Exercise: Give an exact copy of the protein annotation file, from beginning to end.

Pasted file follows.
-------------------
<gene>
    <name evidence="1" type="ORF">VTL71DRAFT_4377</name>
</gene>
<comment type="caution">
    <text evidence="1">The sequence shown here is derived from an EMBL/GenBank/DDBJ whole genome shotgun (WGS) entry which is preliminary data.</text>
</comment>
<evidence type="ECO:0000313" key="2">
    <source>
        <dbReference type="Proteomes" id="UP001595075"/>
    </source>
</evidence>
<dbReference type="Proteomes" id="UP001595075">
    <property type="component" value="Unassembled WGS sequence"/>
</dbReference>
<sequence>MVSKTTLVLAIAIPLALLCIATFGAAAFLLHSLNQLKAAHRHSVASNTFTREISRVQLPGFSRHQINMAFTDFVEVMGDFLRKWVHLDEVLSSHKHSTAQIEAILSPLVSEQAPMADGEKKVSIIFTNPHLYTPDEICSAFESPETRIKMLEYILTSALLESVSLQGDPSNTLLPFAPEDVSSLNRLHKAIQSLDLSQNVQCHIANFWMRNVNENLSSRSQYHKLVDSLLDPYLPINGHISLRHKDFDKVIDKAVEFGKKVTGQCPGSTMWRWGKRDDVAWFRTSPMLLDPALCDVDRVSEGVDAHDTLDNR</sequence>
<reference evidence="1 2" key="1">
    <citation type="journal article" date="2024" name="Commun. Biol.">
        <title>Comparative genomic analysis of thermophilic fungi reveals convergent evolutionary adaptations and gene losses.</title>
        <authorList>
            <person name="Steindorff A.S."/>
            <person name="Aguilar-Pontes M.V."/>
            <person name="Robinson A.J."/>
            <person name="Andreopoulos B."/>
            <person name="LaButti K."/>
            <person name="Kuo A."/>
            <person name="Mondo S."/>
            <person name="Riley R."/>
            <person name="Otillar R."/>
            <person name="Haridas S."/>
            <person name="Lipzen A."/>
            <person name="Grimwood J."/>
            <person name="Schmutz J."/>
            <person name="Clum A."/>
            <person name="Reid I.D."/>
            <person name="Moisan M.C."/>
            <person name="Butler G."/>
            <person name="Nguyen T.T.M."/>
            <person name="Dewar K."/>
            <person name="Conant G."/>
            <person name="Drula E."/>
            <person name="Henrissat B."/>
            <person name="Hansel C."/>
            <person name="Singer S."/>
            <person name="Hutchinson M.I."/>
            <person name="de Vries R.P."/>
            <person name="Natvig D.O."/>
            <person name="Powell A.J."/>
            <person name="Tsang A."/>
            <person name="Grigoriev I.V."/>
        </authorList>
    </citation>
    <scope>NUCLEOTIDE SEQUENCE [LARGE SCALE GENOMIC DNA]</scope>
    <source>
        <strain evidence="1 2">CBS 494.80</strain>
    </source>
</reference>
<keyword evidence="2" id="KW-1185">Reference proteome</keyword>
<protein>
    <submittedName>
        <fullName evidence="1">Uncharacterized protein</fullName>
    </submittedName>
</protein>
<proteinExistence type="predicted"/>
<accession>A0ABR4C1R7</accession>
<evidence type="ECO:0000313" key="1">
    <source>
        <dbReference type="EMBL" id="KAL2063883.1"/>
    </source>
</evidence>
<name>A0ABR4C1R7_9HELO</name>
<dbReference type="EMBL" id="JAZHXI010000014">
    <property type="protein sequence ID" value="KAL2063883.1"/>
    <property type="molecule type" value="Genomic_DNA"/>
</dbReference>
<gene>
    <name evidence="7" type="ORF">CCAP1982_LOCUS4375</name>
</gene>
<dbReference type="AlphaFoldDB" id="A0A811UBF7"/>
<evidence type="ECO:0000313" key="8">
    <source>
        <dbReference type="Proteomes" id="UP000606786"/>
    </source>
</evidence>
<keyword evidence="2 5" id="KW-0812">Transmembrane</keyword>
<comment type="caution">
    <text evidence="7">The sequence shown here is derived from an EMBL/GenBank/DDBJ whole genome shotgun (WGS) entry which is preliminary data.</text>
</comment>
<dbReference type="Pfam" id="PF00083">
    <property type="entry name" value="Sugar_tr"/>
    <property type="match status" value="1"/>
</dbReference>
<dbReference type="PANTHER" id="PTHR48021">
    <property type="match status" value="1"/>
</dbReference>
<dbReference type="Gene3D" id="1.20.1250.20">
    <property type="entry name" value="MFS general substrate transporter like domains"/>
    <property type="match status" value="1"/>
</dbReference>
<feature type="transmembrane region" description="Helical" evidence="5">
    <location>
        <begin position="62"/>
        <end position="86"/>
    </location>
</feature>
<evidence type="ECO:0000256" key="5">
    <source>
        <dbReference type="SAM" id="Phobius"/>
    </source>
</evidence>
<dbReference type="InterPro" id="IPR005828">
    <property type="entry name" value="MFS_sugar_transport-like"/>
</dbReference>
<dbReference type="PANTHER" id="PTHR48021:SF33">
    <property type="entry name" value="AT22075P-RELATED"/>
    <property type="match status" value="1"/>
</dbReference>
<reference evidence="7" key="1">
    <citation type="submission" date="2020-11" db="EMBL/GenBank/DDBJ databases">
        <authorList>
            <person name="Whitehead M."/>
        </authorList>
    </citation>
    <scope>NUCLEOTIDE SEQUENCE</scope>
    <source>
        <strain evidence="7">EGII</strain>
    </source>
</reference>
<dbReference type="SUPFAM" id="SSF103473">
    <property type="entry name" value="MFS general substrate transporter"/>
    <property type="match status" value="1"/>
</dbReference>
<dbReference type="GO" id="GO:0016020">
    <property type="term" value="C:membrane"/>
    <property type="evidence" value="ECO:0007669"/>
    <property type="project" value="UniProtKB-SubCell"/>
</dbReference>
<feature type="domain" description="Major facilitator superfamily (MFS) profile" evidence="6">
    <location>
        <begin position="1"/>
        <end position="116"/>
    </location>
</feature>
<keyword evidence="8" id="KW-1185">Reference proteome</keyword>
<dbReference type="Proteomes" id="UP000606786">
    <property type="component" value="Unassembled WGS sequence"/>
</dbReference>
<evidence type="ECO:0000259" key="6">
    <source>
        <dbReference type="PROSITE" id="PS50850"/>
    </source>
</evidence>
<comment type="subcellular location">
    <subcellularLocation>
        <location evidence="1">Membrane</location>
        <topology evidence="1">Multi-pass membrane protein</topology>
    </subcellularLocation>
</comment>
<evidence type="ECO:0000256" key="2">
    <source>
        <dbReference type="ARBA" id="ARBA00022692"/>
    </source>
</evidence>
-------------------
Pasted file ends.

<gene>
    <name evidence="1" type="ORF">VTL71DRAFT_4377</name>
</gene>
<comment type="caution">
    <text evidence="1">The sequence shown here is derived from an EMBL/GenBank/DDBJ whole genome shotgun (WGS) entry which is preliminary data.</text>
</comment>
<evidence type="ECO:0000313" key="2">
    <source>
        <dbReference type="Proteomes" id="UP001595075"/>
    </source>
</evidence>
<dbReference type="Proteomes" id="UP001595075">
    <property type="component" value="Unassembled WGS sequence"/>
</dbReference>
<sequence>MVSKTTLVLAIAIPLALLCIATFGAAAFLLHSLNQLKAAHRHSVASNTFTREISRVQLPGFSRHQINMAFTDFVEVMGDFLRKWVHLDEVLSSHKHSTAQIEAILSPLVSEQAPMADGEKKVSIIFTNPHLYTPDEICSAFESPETRIKMLEYILTSALLESVSLQGDPSNTLLPFAPEDVSSLNRLHKAIQSLDLSQNVQCHIANFWMRNVNENLSSRSQYHKLVDSLLDPYLPINGHISLRHKDFDKVIDKAVEFGKKVTGQCPGSTMWRWGKRDDVAWFRTSPMLLDPALCDVDRVSEGVDAHDTLDNR</sequence>
<reference evidence="1 2" key="1">
    <citation type="journal article" date="2024" name="Commun. Biol.">
        <title>Comparative genomic analysis of thermophilic fungi reveals convergent evolutionary adaptations and gene losses.</title>
        <authorList>
            <person name="Steindorff A.S."/>
            <person name="Aguilar-Pontes M.V."/>
            <person name="Robinson A.J."/>
            <person name="Andreopoulos B."/>
            <person name="LaButti K."/>
            <person name="Kuo A."/>
            <person name="Mondo S."/>
            <person name="Riley R."/>
            <person name="Otillar R."/>
            <person name="Haridas S."/>
            <person name="Lipzen A."/>
            <person name="Grimwood J."/>
            <person name="Schmutz J."/>
            <person name="Clum A."/>
            <person name="Reid I.D."/>
            <person name="Moisan M.C."/>
            <person name="Butler G."/>
            <person name="Nguyen T.T.M."/>
            <person name="Dewar K."/>
            <person name="Conant G."/>
            <person name="Drula E."/>
            <person name="Henrissat B."/>
            <person name="Hansel C."/>
            <person name="Singer S."/>
            <person name="Hutchinson M.I."/>
            <person name="de Vries R.P."/>
            <person name="Natvig D.O."/>
            <person name="Powell A.J."/>
            <person name="Tsang A."/>
            <person name="Grigoriev I.V."/>
        </authorList>
    </citation>
    <scope>NUCLEOTIDE SEQUENCE [LARGE SCALE GENOMIC DNA]</scope>
    <source>
        <strain evidence="1 2">CBS 494.80</strain>
    </source>
</reference>
<keyword evidence="2" id="KW-1185">Reference proteome</keyword>
<protein>
    <submittedName>
        <fullName evidence="1">Uncharacterized protein</fullName>
    </submittedName>
</protein>
<proteinExistence type="predicted"/>
<accession>A0ABR4C1R7</accession>
<evidence type="ECO:0000313" key="1">
    <source>
        <dbReference type="EMBL" id="KAL2063883.1"/>
    </source>
</evidence>
<name>A0ABR4C1R7_9HELO</name>
<dbReference type="EMBL" id="JAZHXI010000014">
    <property type="protein sequence ID" value="KAL2063883.1"/>
    <property type="molecule type" value="Genomic_DNA"/>
</dbReference>
<gene>
    <name evidence="7" type="ORF">CCAP1982_LOCUS4375</name>
</gene>
<dbReference type="AlphaFoldDB" id="A0A811UBF7"/>
<evidence type="ECO:0000313" key="8">
    <source>
        <dbReference type="Proteomes" id="UP000606786"/>
    </source>
</evidence>
<keyword evidence="2 5" id="KW-0812">Transmembrane</keyword>
<comment type="caution">
    <text evidence="7">The sequence shown here is derived from an EMBL/GenBank/DDBJ whole genome shotgun (WGS) entry which is preliminary data.</text>
</comment>
<dbReference type="Pfam" id="PF00083">
    <property type="entry name" value="Sugar_tr"/>
    <property type="match status" value="1"/>
</dbReference>
<dbReference type="PANTHER" id="PTHR48021">
    <property type="match status" value="1"/>
</dbReference>
<dbReference type="Gene3D" id="1.20.1250.20">
    <property type="entry name" value="MFS general substrate transporter like domains"/>
    <property type="match status" value="1"/>
</dbReference>
<feature type="transmembrane region" description="Helical" evidence="5">
    <location>
        <begin position="62"/>
        <end position="86"/>
    </location>
</feature>
<evidence type="ECO:0000256" key="5">
    <source>
        <dbReference type="SAM" id="Phobius"/>
    </source>
</evidence>
<dbReference type="InterPro" id="IPR005828">
    <property type="entry name" value="MFS_sugar_transport-like"/>
</dbReference>
<dbReference type="PANTHER" id="PTHR48021:SF33">
    <property type="entry name" value="AT22075P-RELATED"/>
    <property type="match status" value="1"/>
</dbReference>
<reference evidence="7" key="1">
    <citation type="submission" date="2020-11" db="EMBL/GenBank/DDBJ databases">
        <authorList>
            <person name="Whitehead M."/>
        </authorList>
    </citation>
    <scope>NUCLEOTIDE SEQUENCE</scope>
    <source>
        <strain evidence="7">EGII</strain>
    </source>
</reference>
<dbReference type="SUPFAM" id="SSF103473">
    <property type="entry name" value="MFS general substrate transporter"/>
    <property type="match status" value="1"/>
</dbReference>
<dbReference type="GO" id="GO:0016020">
    <property type="term" value="C:membrane"/>
    <property type="evidence" value="ECO:0007669"/>
    <property type="project" value="UniProtKB-SubCell"/>
</dbReference>
<feature type="domain" description="Major facilitator superfamily (MFS) profile" evidence="6">
    <location>
        <begin position="1"/>
        <end position="116"/>
    </location>
</feature>
<keyword evidence="8" id="KW-1185">Reference proteome</keyword>
<dbReference type="Proteomes" id="UP000606786">
    <property type="component" value="Unassembled WGS sequence"/>
</dbReference>
<evidence type="ECO:0000259" key="6">
    <source>
        <dbReference type="PROSITE" id="PS50850"/>
    </source>
</evidence>
<comment type="subcellular location">
    <subcellularLocation>
        <location evidence="1">Membrane</location>
        <topology evidence="1">Multi-pass membrane protein</topology>
    </subcellularLocation>
</comment>
<evidence type="ECO:0000256" key="2">
    <source>
        <dbReference type="ARBA" id="ARBA00022692"/>
    </source>
</evidence>